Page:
Thread: Question 2
View Single Post
  #3  
Old 04-12-2013, 12:01 PM
yaser's Avatar
yaser yaser is offline
Caltech
 
Join Date: Aug 2009
Location: Pasadena, California, USA
Posts: 1,478
Default Re: Question 2

Quote:
Originally Posted by jlaurentum View Post
Does fixing the hypothesis mean fixing the coins, or does it mean being able to fix a random experiment (procedure) by which we obtain the sample frequencies?
Let me focus on the correspondence between the bin world and the hypothesis world since this seems to be a source of confusion.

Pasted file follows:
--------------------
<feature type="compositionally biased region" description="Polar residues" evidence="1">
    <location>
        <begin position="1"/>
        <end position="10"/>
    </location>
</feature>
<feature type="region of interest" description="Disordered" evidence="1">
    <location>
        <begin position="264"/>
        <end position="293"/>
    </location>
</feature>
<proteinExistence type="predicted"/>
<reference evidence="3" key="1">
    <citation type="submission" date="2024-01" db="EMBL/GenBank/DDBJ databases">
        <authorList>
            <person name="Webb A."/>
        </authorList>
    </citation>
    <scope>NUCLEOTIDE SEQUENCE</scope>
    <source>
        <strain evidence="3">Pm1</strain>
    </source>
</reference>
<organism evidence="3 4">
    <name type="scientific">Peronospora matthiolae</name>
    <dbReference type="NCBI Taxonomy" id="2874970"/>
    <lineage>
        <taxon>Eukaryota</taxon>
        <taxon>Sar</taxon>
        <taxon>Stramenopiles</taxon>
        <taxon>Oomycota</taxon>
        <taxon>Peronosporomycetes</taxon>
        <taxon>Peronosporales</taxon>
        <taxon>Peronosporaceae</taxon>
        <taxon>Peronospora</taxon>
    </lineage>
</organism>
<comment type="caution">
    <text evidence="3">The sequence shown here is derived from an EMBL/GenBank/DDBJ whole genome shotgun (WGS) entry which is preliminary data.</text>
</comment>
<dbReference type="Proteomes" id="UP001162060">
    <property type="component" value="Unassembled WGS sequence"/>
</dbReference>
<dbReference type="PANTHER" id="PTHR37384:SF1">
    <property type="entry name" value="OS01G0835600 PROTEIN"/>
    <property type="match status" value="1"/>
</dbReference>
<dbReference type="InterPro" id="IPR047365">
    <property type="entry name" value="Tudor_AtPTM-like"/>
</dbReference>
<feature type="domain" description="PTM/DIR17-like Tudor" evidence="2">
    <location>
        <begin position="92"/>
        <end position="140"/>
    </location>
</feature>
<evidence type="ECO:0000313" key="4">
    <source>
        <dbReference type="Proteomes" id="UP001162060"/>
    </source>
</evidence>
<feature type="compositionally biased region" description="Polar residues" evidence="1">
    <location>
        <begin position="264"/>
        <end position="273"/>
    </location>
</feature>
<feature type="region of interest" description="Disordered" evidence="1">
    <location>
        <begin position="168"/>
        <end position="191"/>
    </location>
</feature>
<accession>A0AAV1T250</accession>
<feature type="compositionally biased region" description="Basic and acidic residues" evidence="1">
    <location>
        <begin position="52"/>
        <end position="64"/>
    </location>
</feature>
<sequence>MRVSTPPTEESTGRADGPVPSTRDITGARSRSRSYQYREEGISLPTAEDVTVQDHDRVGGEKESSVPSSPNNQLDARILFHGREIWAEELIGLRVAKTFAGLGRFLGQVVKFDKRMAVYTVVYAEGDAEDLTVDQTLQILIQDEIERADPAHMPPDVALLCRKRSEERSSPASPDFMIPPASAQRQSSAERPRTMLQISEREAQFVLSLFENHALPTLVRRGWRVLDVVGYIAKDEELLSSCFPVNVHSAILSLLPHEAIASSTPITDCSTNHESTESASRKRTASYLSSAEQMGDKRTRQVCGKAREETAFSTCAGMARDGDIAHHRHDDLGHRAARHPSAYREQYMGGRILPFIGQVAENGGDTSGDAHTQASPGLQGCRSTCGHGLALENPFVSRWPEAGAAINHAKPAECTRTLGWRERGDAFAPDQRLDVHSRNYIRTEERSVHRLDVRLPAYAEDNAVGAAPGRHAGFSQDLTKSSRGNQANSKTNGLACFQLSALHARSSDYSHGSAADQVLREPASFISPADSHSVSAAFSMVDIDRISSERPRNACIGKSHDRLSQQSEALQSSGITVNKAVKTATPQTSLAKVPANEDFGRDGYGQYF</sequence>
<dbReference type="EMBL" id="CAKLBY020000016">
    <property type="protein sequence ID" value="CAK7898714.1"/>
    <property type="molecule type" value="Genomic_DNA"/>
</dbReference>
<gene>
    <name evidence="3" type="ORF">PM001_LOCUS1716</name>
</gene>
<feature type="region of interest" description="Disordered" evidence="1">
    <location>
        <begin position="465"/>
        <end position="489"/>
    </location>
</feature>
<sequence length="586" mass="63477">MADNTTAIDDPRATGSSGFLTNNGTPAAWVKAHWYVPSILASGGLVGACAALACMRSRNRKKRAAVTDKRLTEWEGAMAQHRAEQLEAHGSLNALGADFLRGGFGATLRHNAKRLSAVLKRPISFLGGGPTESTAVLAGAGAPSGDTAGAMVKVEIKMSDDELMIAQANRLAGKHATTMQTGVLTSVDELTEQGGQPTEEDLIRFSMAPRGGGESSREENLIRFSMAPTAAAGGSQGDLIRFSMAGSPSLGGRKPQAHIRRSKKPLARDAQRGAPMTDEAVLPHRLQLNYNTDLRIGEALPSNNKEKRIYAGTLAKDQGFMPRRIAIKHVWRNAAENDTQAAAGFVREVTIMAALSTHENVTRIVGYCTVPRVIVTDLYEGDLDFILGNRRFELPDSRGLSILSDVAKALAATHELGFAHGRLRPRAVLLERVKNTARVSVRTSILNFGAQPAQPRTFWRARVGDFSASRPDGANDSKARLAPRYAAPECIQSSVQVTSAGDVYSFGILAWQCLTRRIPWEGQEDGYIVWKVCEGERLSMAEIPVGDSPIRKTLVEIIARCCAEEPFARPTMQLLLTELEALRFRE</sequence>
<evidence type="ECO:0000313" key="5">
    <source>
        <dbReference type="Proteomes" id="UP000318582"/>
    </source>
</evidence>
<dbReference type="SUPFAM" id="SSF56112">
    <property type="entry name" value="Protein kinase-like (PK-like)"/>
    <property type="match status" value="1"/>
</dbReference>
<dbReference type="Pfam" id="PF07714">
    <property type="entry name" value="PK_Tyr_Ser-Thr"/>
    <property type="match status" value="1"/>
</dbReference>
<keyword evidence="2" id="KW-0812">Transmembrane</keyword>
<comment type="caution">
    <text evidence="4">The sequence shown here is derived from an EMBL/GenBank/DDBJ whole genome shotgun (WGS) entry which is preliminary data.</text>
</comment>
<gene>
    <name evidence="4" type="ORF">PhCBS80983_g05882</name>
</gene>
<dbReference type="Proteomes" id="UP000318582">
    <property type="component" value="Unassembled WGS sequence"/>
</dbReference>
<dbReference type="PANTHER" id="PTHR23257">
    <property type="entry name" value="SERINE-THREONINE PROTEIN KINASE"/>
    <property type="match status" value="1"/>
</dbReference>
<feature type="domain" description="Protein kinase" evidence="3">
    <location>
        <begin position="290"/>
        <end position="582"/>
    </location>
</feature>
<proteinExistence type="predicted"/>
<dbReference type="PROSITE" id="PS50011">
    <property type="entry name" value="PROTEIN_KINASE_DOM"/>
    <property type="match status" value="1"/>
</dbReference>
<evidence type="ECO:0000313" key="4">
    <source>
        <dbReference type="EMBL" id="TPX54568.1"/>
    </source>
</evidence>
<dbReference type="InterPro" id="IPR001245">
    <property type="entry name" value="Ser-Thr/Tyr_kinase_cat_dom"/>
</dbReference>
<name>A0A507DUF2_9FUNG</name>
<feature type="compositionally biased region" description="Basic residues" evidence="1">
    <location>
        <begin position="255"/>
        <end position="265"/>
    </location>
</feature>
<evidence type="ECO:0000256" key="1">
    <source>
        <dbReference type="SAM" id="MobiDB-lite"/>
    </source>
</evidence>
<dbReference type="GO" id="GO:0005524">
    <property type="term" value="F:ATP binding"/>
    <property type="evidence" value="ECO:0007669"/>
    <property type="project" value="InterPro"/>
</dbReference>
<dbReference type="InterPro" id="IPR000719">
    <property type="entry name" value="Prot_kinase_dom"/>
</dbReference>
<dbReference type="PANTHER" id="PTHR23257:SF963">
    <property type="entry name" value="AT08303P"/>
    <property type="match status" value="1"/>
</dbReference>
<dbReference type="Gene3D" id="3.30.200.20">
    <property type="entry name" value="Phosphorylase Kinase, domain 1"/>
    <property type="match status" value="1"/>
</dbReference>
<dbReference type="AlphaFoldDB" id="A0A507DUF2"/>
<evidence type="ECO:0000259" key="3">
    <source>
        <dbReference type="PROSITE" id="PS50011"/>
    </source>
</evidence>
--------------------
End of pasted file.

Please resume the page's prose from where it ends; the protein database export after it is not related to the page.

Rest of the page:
The bin corresponds to the input space {\cal X}, with each marble corresponding to an input point {\bf x}\in{\cal X}.

The colors in a bin correspond to how a hypothesis agrees with the target; the color of a marble being red if h({\bf x})\ne f({\bf x}) for that 'marble' {\bf x}.

Fixed hypothesis means the colors inside the bin are fixed prior to drawing the sample. What makes a hypothesis 'not fixed' is that we have a bunch of bins and we select a bin according to the sample it produced (e.g., an all green sample). The reason we call the hypothesis not fixed in this case is because which bin we pick (hence which colors are inside, hence which hypothesis we are talking about) depends on the samples that have already been produced.
__________________
Where everyone thinks alike, no one thinks very much
Reply With Quote